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Porcine Reproductive and Respiratory Syndrome - South Africa (Western Cape)

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  • Porcine Reproductive and Respiratory Syndrome - South Africa (Western Cape)

    Date: Fri 31 Aug 2007
    Source: IOL (Independent Online, South Africa) [edited]
    < 41847979C813187>

    In order to combat the outbreak of a deadly porcine disease, 5000
    pigs from small farms in Caledon, Worcester, and Malmesbury will have
    to be culled during the next few weeks.
    But consumers won't have to
    cross bacon off their shopping lists: the Cape Pork Producers
    Association says that while the disease poses "no risk whatsoever" to
    humans, the meat from infected pigs will still not be made
    commercially available.

    The provincial department of agriculture said an outbreak of porcine
    reproductive and respiratory syndrome [PRRS] (more commonly known as
    blue ear disease) was 1st detected at a farm in Klapmuts about 2
    weeks ago.
    The veterinary services unit had been monitoring the
    situation, said Agriculture MEC (Member of the Executive Council)
    Cobus Dowry's spokesperson, Alie van Jaarsveld.

    Van Jaarsveld said Dowry had met the Pork Producers Association on
    Tuesday [28 Aug 2007] to discuss a way forward. Pigs on about 13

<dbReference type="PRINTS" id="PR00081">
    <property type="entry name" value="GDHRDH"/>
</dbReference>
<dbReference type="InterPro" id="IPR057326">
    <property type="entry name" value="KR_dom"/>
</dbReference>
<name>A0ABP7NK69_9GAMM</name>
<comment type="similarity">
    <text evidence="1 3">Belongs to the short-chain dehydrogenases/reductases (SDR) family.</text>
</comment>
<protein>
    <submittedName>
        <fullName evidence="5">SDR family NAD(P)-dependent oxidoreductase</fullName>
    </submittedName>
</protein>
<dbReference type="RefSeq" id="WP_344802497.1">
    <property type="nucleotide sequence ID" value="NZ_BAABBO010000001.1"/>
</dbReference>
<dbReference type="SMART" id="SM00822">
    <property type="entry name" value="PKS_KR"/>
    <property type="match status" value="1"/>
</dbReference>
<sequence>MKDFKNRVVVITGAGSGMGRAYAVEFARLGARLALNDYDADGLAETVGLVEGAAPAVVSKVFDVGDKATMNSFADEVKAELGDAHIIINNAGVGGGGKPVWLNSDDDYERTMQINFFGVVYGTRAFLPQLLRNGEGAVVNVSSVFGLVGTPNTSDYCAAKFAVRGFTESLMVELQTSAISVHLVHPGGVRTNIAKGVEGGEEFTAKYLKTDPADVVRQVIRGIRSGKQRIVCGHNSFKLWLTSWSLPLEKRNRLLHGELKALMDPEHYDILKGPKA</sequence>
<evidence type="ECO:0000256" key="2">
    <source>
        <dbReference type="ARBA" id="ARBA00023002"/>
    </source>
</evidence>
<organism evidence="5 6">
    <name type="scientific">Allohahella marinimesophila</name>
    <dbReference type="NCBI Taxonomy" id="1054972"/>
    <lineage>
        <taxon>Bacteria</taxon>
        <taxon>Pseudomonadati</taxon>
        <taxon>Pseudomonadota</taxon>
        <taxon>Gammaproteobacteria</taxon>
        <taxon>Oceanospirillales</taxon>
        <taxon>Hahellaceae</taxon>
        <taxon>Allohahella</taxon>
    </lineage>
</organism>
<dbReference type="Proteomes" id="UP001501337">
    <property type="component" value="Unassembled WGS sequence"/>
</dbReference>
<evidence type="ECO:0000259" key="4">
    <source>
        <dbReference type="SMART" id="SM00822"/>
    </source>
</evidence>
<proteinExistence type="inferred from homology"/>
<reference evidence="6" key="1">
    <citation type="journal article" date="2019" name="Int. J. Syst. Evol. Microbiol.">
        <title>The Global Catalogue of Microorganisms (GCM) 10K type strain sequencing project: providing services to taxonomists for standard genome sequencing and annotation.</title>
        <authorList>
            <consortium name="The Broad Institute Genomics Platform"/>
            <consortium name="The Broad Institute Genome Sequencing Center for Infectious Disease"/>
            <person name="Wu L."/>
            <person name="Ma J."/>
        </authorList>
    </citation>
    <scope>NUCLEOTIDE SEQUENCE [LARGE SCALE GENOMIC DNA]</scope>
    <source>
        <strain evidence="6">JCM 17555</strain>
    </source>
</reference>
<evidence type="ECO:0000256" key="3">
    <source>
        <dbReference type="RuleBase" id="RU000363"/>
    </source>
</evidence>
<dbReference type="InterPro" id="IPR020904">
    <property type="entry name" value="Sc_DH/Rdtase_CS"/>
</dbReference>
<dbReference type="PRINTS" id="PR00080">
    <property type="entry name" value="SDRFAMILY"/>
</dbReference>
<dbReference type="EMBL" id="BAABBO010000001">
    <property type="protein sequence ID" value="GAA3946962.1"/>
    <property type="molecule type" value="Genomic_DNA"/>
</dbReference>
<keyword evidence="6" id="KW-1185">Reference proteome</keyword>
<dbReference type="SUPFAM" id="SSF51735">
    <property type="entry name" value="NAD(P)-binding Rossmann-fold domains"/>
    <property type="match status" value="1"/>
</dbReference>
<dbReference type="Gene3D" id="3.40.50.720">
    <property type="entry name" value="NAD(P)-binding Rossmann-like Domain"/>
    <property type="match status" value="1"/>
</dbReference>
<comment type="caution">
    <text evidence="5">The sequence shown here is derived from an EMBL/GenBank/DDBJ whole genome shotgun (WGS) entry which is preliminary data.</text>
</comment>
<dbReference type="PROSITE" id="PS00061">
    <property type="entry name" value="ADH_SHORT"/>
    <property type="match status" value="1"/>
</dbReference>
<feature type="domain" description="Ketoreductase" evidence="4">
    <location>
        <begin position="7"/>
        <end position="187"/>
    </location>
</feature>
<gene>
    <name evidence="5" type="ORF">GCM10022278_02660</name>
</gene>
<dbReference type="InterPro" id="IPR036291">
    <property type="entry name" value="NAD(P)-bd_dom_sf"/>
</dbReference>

farms were being tested for the disease, and results were expected
    from the state vet soon. "We're not sure of the specific strain (of
    the disease), and we don't want to guess at it,"
    said Van Jaarsveld.

    Mike Heramb, chairperson of the Cape Pork Producers Association, said
    his organisation had met an abattoir to discuss the culling of the
    pigs, which he hoped would start by the end of next week [3-9 Sep
    2007]. "We're in the process of getting the whole thing on track,"
    said Heramb. He said the disease was not necessarily fatal to pigs,
    but that it was devastating for pig farmers, because it affected
    sows' reproductive systems. "This is our 3rd attempt to curb this
    disease," said Heramb. "We haven't seen any sign of it for nearly 2
    He confirmed that the last outbreak had occurred in the same
    areas of the Western Cape [see ProMED 2004 archive below. -
    Mod.JW] Heramb said large commercial pig farms had not been affected
    because they purchased animals that were tested regularly for
    disease. "Small farmers buy whatever they can find. All the affected
    farms were "linked somehow", he said, as they bought and sold pigs to
    each other. He said a permit system, implemented 2 years ago, had
    enabled the association to track the infected pigs. The permit system
    was put in place after an outbreak of blue ear disease in
    Drakenstein, Klapmuts, Philippi, Emfuleni, and Malmesbury. All
    movements of pigs into and out of those areas required a "red" permit
    issued by the state vet's Boland or Malmesbury offices.

    The virus that causes blue ear disease was transmitted "from pig to
    pig", said Heramb. "We want to eliminate the disease." He said
    vaccinating pigs against blue ear disease was "very expensive", and
    that emerging farmers could not afford to vaccinate their
    animals. Pigs would be culled and their remains destroyed, said
    Heramb. "These pigs won't go on to the market."

    [Byline: Natasha Joseph]

    Communicated by:

    [For background on PRRS, its diagnosis, and vaccines, go to OIE's
    (World Organisation for Animal Health) manual, chapter 2.6.5 at

    A map of the Western Cape is available at
    - Mod.AS]